A recent demonstration from scientists at the National Institute of Standards and Technology suggests that we may be one step closer to developing quantum teleportation.
Physicists have just shattered a new record in the quest to develop quantum teleportation this week by transferring data from one photon to another through a 60-mile fiber optic cable. According to a report from CS Monitor, researchers from the National Institute of Standards and Technology have demonstrated a new design that allows photon detectors to take accurate measurements of even the weakest signals.
The report explains that quantum teleportation over fiber optic cables was possible with the use of four high-detection-efficiency superconducting detectors that were just nanometers wide. These SNSPDs allow “highly efficient multifold photon measurements,” which confirm that the quantum states of the original protons were transmitted successfully to the receiving end.
Subatomic particles behave differently than most observable matter in the universe. The rules of physics fail to apply to photons and other quantum particles as physicists study them. They can become ‘entangled’ with each other, and outside forces have an effect on both as if they were one, regardless of the distance that separates them. This property allowed physicists at the National Institute of Standards and Technology to transfer the quantum state of one particle to a remote location.
There still may be a ways to go before we can teleport people instead of just photons. The study can offer new insights into the field of quantum encryption, which could lead to information that is impossible to hack by ordinary means. Over the past twenty years, the information security field has increasingly looked toward the quantum properties of light and matter to increase the speed and distance over which secure information can travel. At this point, engineers have figured out how to transfer a message via a key that unlocks secured information, but not yet an entire message.
Quantum properties refer to the German scientist Heisenberg’s “uncertainty principle.” It states that if you measure one thing, it is impossible to measure another thing accurately. What does this mean? For example, the position of an electron orbiting an atom cannot be measured at the same time you’re measuring its velocity. If you measure its speed, you are unable to tell exactly where it is at that moment.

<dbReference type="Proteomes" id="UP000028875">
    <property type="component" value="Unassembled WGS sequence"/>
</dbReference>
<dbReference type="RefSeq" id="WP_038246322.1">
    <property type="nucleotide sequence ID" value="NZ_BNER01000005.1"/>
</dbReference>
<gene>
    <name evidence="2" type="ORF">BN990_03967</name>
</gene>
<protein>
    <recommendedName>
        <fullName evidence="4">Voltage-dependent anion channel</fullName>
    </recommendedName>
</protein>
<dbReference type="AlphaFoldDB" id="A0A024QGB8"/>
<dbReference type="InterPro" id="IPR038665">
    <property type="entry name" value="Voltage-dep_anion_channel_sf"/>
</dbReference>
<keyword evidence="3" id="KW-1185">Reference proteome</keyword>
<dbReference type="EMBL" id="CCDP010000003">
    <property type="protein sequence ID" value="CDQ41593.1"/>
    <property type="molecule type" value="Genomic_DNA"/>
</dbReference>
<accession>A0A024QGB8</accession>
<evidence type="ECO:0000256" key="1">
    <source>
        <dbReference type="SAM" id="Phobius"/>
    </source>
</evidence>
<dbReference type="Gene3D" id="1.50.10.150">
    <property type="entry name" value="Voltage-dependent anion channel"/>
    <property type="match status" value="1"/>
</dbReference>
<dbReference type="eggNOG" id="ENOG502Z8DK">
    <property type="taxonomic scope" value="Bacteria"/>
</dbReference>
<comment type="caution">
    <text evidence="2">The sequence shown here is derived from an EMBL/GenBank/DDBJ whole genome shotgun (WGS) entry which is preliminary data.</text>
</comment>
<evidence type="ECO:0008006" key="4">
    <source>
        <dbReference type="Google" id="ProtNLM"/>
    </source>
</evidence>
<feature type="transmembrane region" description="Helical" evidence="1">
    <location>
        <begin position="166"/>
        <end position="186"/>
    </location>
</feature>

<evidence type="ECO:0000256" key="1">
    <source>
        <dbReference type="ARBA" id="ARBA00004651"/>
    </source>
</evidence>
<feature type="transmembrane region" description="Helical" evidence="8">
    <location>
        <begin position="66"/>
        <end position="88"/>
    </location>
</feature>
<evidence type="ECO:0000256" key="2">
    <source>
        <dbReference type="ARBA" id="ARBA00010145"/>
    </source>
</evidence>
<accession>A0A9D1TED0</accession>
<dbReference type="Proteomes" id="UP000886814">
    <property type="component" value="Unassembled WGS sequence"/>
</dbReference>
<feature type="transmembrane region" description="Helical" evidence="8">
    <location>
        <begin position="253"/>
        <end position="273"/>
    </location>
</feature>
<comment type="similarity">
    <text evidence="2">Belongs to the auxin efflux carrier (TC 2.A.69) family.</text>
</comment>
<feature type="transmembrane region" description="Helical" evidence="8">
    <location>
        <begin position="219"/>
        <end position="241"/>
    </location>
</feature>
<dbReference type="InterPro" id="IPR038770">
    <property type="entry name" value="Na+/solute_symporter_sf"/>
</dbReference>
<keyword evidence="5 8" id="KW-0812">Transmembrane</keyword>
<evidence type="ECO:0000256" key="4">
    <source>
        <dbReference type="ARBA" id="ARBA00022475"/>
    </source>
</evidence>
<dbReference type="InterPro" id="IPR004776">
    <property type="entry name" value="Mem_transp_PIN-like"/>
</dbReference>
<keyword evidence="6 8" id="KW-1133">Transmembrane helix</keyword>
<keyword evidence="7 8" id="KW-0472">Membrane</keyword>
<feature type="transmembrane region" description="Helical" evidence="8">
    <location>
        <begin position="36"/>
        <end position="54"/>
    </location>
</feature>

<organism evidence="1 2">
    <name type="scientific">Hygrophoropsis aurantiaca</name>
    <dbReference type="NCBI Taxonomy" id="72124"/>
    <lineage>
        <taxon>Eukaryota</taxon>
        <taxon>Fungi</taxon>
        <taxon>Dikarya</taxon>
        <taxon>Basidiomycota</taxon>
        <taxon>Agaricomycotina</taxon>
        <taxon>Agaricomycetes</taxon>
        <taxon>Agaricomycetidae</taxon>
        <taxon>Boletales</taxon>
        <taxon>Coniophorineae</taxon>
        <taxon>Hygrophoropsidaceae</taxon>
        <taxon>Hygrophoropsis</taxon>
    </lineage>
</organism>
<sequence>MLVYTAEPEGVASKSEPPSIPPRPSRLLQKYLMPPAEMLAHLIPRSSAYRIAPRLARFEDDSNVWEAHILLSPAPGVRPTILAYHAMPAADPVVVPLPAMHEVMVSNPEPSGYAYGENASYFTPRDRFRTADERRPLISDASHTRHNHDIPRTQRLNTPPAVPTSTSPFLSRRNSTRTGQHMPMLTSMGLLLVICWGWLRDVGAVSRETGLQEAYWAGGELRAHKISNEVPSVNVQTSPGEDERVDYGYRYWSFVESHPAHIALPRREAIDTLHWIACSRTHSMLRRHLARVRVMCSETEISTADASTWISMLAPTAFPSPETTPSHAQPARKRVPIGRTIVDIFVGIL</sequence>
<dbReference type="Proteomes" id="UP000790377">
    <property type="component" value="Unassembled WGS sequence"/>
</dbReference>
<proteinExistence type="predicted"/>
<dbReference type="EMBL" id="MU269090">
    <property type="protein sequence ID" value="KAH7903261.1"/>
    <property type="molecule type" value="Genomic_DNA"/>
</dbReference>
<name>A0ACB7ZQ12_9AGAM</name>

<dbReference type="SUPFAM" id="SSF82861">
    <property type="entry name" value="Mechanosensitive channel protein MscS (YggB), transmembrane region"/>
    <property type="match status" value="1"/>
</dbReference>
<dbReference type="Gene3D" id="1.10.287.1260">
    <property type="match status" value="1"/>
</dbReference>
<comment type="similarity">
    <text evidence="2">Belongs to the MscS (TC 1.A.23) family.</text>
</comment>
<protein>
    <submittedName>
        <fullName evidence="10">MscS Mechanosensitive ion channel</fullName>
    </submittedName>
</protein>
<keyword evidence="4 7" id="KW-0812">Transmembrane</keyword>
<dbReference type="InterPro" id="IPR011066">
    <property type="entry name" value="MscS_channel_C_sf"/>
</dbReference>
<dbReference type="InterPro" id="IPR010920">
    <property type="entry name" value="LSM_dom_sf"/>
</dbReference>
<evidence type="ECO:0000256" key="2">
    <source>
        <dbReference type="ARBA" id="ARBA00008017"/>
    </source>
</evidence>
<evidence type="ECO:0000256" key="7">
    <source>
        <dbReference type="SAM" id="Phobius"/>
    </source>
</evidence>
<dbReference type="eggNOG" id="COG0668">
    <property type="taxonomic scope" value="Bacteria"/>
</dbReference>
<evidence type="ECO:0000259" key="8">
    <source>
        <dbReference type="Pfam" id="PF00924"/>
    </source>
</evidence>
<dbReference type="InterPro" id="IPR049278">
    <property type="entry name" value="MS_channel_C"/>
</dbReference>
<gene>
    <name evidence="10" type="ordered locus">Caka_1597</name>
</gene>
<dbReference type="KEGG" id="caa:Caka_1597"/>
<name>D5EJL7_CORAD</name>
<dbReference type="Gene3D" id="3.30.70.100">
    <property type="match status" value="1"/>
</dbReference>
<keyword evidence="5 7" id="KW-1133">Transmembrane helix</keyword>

The uncertainty principle is interesting because it only becomes true when you’re trying to measure something. If you were unable to measure someone’s height and weight at the same time, both would exist in an intermediate state. Luckily, these properties don’t necessarily apply to people like they do to quantum particles.
Photons are the easiest particles to observe these properties in. They travel in a wave like formation and are polarized, which means they are constantly tilted in a specific direction.
Quantum properties are believed to be constant throughout all of time and space. Even if two photons are millions of light-years away at a given instance, the polarity of one photon affects the other. If you could place two observers watching the photon pair at each end of the distance between the particles, a switch in polarity on one end to vertical would result in a shift to a horizontal polarity on the part of the other photon.
Einstein was famously quoted, “God does not play dice with the universe.” Quantum mechanics were difficult to comprehend, and still are for the most part. Star Trek was famous for citing quantum mechanics as the secret to teleporting across the universe.
Even half a century after their discovery, quantum mechanics continue to baffle scientists. While the recent NIST demonstration proves that it is possible to alter the state of a photon in a deliberate and calculated fashion, recent developments could very soon lead to increased security for communications.